KENT ARCHAEOLOGICAL SOCIETY  -- RESEARCH   Studying and sharing Kent's past      Homepage

     Archaeologia Cantiana -  Vol. 35  1921  page 2
A ROMAN CEMETERY DISCOVERED AT OSPRINGE IN 1920. By W. Whiting continued

were found in the wide-mouthed urns than in most of the smaller vessels.
   About twenty burials were encountered within a space of about 30 ft. by 20 ft.. The accompanying plan shews the complete area excavated, except that the trench 2 ft. wide on the north, and that 6 ft. wide on the west, extended 4 ft. further in each case, but without resulting in any finds. The plan shews also the relative situations of the burials, and, the whole of the vessels having been carefully measured and drawn (as far as the fragments permit in some cases), it will not be necessary in the following report to describe their form in full, since this is shewn by the illustrations; they need only be grouped, and special items of interest recorded.
   The writer would here express his most sincere thanks to Mr. Thos. May, F.S.A., for practically all the particulars now recorded respecting this pottery. From potsherds and full-size drawings submitted to him, he has kindly given descriptions of the vessels and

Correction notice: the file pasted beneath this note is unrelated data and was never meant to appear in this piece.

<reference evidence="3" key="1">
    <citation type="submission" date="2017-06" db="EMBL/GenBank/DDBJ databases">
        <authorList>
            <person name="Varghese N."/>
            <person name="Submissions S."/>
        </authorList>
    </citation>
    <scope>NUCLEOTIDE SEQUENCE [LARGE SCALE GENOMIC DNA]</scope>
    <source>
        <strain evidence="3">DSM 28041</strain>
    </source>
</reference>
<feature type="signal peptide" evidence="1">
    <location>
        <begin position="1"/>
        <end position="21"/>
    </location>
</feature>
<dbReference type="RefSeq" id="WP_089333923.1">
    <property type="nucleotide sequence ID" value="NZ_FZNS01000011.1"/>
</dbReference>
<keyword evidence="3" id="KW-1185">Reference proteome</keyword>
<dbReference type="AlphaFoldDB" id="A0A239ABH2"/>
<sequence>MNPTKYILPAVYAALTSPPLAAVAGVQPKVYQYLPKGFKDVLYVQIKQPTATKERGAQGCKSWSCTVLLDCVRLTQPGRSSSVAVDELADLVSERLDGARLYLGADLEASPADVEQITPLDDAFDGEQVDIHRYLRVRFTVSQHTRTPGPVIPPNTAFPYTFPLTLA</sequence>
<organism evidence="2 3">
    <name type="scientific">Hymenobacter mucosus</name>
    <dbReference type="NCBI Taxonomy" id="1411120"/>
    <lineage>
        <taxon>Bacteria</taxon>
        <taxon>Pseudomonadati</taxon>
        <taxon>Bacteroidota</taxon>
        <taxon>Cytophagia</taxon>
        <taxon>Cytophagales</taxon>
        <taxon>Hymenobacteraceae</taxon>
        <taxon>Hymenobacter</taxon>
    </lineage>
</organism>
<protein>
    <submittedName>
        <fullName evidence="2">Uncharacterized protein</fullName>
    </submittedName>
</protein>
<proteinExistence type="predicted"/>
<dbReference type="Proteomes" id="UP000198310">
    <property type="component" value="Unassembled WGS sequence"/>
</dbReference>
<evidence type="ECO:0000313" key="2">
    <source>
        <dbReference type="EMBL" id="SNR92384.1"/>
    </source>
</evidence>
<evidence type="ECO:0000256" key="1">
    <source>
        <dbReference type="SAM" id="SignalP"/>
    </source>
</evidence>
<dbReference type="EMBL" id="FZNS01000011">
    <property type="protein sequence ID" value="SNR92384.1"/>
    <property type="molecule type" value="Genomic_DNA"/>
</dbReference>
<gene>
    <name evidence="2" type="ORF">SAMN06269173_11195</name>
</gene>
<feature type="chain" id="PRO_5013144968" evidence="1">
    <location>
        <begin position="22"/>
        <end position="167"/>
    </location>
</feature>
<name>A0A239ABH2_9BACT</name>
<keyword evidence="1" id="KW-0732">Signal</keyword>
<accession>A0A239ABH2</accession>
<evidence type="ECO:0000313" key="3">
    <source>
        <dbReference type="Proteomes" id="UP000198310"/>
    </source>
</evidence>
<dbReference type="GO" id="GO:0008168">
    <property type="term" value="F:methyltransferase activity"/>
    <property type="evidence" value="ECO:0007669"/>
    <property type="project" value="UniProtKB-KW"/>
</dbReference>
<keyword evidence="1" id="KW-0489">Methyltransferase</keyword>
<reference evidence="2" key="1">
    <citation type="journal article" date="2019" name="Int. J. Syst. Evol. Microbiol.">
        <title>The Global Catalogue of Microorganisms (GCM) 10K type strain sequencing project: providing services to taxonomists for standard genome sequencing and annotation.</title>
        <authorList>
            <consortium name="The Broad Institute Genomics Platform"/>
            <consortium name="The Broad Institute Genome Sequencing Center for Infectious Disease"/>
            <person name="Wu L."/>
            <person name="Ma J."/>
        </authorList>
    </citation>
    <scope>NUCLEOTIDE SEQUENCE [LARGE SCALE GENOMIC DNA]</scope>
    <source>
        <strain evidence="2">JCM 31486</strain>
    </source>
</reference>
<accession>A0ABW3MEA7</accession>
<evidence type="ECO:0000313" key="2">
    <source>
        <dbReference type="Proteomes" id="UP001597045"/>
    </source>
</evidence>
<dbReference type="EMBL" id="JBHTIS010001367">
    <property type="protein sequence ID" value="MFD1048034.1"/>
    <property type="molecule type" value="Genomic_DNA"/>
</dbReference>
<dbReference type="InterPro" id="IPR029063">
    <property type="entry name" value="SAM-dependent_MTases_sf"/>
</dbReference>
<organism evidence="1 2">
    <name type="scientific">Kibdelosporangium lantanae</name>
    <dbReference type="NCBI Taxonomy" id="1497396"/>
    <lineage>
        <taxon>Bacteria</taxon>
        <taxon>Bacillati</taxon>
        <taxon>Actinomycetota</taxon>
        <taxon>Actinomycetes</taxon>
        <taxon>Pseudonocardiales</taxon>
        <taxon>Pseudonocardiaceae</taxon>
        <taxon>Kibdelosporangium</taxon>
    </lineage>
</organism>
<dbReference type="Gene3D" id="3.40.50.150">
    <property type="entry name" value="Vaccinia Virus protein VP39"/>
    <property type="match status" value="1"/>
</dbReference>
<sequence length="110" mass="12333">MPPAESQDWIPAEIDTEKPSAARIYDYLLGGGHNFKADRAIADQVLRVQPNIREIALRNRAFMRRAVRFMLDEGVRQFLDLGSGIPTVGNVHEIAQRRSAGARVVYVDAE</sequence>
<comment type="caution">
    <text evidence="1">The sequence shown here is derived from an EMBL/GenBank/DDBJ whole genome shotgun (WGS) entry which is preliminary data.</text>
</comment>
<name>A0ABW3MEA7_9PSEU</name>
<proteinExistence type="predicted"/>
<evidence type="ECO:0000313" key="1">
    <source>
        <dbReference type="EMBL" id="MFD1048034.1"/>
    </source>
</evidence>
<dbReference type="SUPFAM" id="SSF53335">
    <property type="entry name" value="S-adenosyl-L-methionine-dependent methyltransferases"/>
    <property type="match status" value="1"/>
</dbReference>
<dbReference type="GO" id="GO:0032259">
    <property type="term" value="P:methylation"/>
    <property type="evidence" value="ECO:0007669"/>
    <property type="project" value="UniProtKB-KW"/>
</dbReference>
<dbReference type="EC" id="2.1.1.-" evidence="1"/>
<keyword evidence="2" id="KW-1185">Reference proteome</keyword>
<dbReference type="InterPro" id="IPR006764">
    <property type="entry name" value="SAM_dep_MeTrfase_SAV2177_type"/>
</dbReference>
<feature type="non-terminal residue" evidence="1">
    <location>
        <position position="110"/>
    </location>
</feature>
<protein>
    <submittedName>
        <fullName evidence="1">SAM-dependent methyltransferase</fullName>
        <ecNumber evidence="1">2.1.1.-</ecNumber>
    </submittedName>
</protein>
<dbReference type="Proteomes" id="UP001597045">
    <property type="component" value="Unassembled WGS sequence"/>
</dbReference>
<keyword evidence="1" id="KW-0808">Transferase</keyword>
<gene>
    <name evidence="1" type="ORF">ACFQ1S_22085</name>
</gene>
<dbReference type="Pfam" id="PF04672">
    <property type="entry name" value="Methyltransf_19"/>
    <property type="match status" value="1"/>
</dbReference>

the clays of which they are made, furnished the references quoted to similar and dated 

pieces of pottery, adding to other interesting information:  "The excellence in shape, ornamentation and technique of the cordoned vessels (Nos. 7, 8, 11, 12, 16, 22, 24, 32, and 33) indicates that, if the ware was not imported from Gallia Belgica, the potters of Kent preserved the late Celtic tradition and skill to a later date than did those in other parts of Britain."
   The first discovery was made on the 15th April. Some workmen, engaged in digging a hole about 20 ft. long by 7 ft. wide and 4 ft. deep, came across the pieces of pottery numbered 1 to 6, all more or less broken. It was not until some months afterwards, when the fragments (mostly thought to belong to Nos. 1 and 3) were being cleaned and pieced together, that it became evident there must have been double this number of pots disturbed.
   The position of the identified pots was noted, but, on recognizing more vessels among the fragments, it was considered preferable to letter, instead of number, those pieces

Page 2 

Previous page       Back to Page listings       Next page

For details about the advantages of membership of the Kent Archaeological Society   click here

Back the Contents page   Back to Arch. Cant. List   Back to Publications On-line  Back to Research Page  Back to Homepage

 Kent Archaeological Society is a registered charity number 223382
Kent Archaeological Society 2003     

This website is constructed by enthusiastic amateurs. Any errors noticed by other researchers will be to gratefully received so
 that we can amend our pages to give an accurate record as possible. Please send details too research@kentarchaeology.org.uk